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Publication numberUS3353714 A
Publication typeGrant
Publication dateNov 21, 1967
Filing dateNov 10, 1965
Priority dateNov 10, 1965
Also published asDE1604709A1
Publication numberUS 3353714 A, US 3353714A, US-A-3353714, US3353714 A, US3353714A
InventorsLouis J Trecek
Original AssigneeRexall Drug Chemical
Export CitationBiBTeX, EndNote, RefMan
External Links: USPTO, USPTO Assignment, Espacenet
Collapsible flexible plastic container tube
US 3353714 A
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Description  (OCR text may contain errors)

Nov. 21, 1967 L. J. TRECEK 3,353,714

COLLAPSIBLE FLEXIBLE PLASTIC CONTAINER TUBE Filed Nov. 10, 1965 2 Sheets-Sheet 1 INVENTOR Zoo/s J. 55654 ATTOR NEYS L. J. TRECEK COLLAPSIBLE FLEXIBLE PLASTIC CONTAINER TUBE Filed Nov. 10, 1965 Nov. 21, 1967 2 Sheets-Sheet 2 Z 0061/. 770A I ATTORNEYS United States Patent Ofilice 3,353,714 Patented Nov. 21, 1967 3,353,714 COLLAPSIBLE FLEXIBLE PLASTIC CONTAINER TUBE Louis J. Trecek, Metuchen, N.J., assignor, by mesne assignments, to Rexall Drug and Chemical Company, Los Angeles, Calif., a corporation of Delaware Filed Nov. 10, 1965, Ser. No. 507,168

19 Claims. (Cl. 222-107) ABSTRACT OF THE DISCLOSURE A collapsible container having a tubular sidewall of flexible plastic material having a pair of substantially diametrically opposed, longitudinally extending, arcuately narrow regions of thickness discontinuity which extend along a majority of the length of the sidewall, the regions of thickness discontinuity each being thinner than the remainder of the sidewall; the regions of thickness discontinuity terminate slightly short of the said shoulder of the container thereby avoiding bridging of the shoulder and consequent weakening of the container tube, each region of thickness discontinuity includes a radially inwardly facing depression in the inner peripheral surface of the sidewall, and a radially outwardly facing groove in the radially outer peripheral surface of the sidewall. The thickness of the sidewall at the longitudinal centerline of each region of discontinuity is preferably in the range of 00025-0007 inch and the thickness of said sidewall throughout the remainder thereof is substantially uniform and in the range 0010-02025 inch. The flexible plastic material of which the sidewall is preferably composed of polyethylene; polypropylene; polyvinyl chloride; or Surlyn, an ionomer.

A process and apparatus for making the container tube are disclosed.

The foregoing abstract is not intended tobe a comprehensive discussion of all of .the principles, possible modes or applications of the invention disclosed in this document and should not be used to interpret the scope of the claims which appear at the end of this specification.

The present application relates to containers and more particularly to flexible plastic tubes which collapse and stay collapsed as the contained material is squeezed out.

In the flexible tube field, the most familiar package is one having a screw on cap, a frusto-conical shoulder and a hollow cylindrical body which transists to a flat front-flat back structure terminating in an end seam. These tubes were traditionally made of lead, tin, aluminum, zinc or other relatively ductile metal that would retain a cylindrical shape before filling and when squeezed to extrude its contents would collapse and stay collapsed.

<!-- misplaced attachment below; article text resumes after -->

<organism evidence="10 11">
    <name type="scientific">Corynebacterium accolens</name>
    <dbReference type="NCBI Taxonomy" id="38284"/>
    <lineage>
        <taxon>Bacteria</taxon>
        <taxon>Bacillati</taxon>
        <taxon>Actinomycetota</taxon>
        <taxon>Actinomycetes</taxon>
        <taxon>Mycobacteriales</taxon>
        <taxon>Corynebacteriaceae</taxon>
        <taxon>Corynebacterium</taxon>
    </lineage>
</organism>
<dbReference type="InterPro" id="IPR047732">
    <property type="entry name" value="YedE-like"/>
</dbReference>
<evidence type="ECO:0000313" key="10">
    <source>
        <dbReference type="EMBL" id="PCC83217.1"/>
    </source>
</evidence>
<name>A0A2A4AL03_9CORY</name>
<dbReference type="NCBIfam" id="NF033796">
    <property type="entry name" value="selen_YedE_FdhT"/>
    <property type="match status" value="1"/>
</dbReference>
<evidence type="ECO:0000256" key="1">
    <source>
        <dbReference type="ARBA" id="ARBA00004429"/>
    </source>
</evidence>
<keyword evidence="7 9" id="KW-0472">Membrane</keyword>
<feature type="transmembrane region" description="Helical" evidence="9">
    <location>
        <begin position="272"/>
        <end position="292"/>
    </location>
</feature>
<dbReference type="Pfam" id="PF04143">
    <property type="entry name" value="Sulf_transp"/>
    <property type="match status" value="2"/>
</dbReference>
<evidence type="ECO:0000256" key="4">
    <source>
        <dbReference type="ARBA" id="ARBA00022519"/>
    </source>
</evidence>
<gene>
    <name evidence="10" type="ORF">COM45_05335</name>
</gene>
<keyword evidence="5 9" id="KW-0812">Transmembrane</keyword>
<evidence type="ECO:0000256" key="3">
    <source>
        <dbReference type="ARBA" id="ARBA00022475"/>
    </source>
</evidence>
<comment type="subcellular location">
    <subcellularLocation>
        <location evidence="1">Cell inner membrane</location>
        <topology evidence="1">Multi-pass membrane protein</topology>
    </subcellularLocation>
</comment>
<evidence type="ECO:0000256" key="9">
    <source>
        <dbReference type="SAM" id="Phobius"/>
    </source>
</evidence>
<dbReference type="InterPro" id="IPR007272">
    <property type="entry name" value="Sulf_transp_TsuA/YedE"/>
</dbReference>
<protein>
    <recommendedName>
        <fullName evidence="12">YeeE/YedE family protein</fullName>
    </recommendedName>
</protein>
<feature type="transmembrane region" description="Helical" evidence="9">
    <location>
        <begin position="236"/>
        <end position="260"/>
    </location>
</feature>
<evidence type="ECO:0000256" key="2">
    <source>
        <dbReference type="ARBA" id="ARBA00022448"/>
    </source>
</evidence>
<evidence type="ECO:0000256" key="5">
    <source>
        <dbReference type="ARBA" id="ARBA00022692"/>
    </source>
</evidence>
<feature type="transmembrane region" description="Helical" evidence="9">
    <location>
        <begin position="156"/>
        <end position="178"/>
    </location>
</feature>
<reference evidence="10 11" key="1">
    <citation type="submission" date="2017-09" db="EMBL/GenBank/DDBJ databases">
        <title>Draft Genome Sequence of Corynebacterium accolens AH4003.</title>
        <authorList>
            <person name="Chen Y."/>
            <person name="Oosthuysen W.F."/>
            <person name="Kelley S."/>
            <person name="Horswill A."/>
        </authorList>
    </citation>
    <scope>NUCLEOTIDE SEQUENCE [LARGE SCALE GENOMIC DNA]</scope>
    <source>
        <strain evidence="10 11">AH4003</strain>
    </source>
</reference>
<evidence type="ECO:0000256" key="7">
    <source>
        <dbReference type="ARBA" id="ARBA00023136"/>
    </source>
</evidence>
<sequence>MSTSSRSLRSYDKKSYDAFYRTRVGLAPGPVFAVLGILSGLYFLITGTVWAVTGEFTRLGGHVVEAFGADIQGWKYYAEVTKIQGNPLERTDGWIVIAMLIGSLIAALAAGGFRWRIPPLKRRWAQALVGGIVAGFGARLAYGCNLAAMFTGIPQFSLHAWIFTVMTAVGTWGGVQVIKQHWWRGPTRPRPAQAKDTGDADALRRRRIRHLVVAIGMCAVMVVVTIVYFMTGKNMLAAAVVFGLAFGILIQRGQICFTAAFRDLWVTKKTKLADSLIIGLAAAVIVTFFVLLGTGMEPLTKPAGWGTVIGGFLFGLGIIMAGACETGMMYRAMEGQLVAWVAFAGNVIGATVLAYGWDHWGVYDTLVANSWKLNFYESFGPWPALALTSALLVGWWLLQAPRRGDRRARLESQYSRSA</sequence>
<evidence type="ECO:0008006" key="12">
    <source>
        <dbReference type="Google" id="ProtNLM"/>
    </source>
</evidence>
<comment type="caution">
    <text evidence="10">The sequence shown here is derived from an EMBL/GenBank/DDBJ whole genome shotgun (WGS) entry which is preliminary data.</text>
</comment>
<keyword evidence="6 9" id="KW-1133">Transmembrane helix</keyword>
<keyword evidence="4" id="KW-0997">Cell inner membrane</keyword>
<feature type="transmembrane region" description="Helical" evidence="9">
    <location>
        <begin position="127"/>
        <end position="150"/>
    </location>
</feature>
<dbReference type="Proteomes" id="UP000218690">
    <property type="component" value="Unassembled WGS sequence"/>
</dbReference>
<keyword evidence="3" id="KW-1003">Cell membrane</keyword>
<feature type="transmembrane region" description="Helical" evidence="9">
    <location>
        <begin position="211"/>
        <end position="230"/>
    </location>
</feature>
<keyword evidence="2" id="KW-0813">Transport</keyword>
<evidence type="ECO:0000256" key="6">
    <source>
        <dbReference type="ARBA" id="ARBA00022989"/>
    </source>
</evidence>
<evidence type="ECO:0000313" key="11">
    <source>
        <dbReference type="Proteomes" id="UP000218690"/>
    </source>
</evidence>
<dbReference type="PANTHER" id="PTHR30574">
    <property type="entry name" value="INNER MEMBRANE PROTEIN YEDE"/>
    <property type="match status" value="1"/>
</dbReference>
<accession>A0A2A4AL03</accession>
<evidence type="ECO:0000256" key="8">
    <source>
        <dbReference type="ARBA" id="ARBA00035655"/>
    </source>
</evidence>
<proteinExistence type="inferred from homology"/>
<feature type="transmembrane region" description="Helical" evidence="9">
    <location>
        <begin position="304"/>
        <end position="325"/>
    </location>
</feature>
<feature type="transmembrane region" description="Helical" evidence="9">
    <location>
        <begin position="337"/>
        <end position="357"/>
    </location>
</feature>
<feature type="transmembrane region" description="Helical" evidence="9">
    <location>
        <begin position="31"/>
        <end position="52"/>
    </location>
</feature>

As flexible plastic materials became available for general packaging applications much of the packaging market was captured by such materials while paper, metal and other traditional materials were to some extent displaced.

So too in the tube field, metals which had certain disadvantages such as expense, weight, lack of adaptability to new package fabricating, printing and merchandizing innovations, reactivity with frequently packaged materials and susceptibility to corrosion and to rupture upon repeated flexing, were in many instances rather rapidly displaced by flexible plastic materials.

It was perhaps at this point in time that the propensity of metal tubes to stay collapsed after being squeezed was first fully appreciated, because notwithstanding the numerous advantages of flexible plastic tubes over metal ones, their property of inherent hysteresis or memory causes plastic tubes to reassume their unsqueezed, tubefull shape after being squeezed even when almost empty. To many consumers this property of plastic tubes is annoying since the user cannot ascertain, short of weighing the tube, just how much product is left in the tube. In addition, as a squeezed plastic tube is released, and begins regaining its tube-full shape, product in the neck and forward end of the tube is sucked-back and air is drawn into the tube. This suck-back phenomenon is undesirable from at least two aspects. Firstly, when the tube is squeezed the next time to dispense products the product will splutter from the tube asclots of product alternate with pockets of air. Secondly, the oxygen in the air that is sucked into tubes will cause oxidation and spoilage of many products and where the vapor pressure of any product constituent is relatively high the constituent will vaporize into the air sucked into the tube then be expelled with this air the next time the tube is squeezed. Over a period of time, this action results in the product becoming poor in volatile constituents. Such oxidation and drying out causes some tubes of product to become worthless long before all of the product has been dispensed.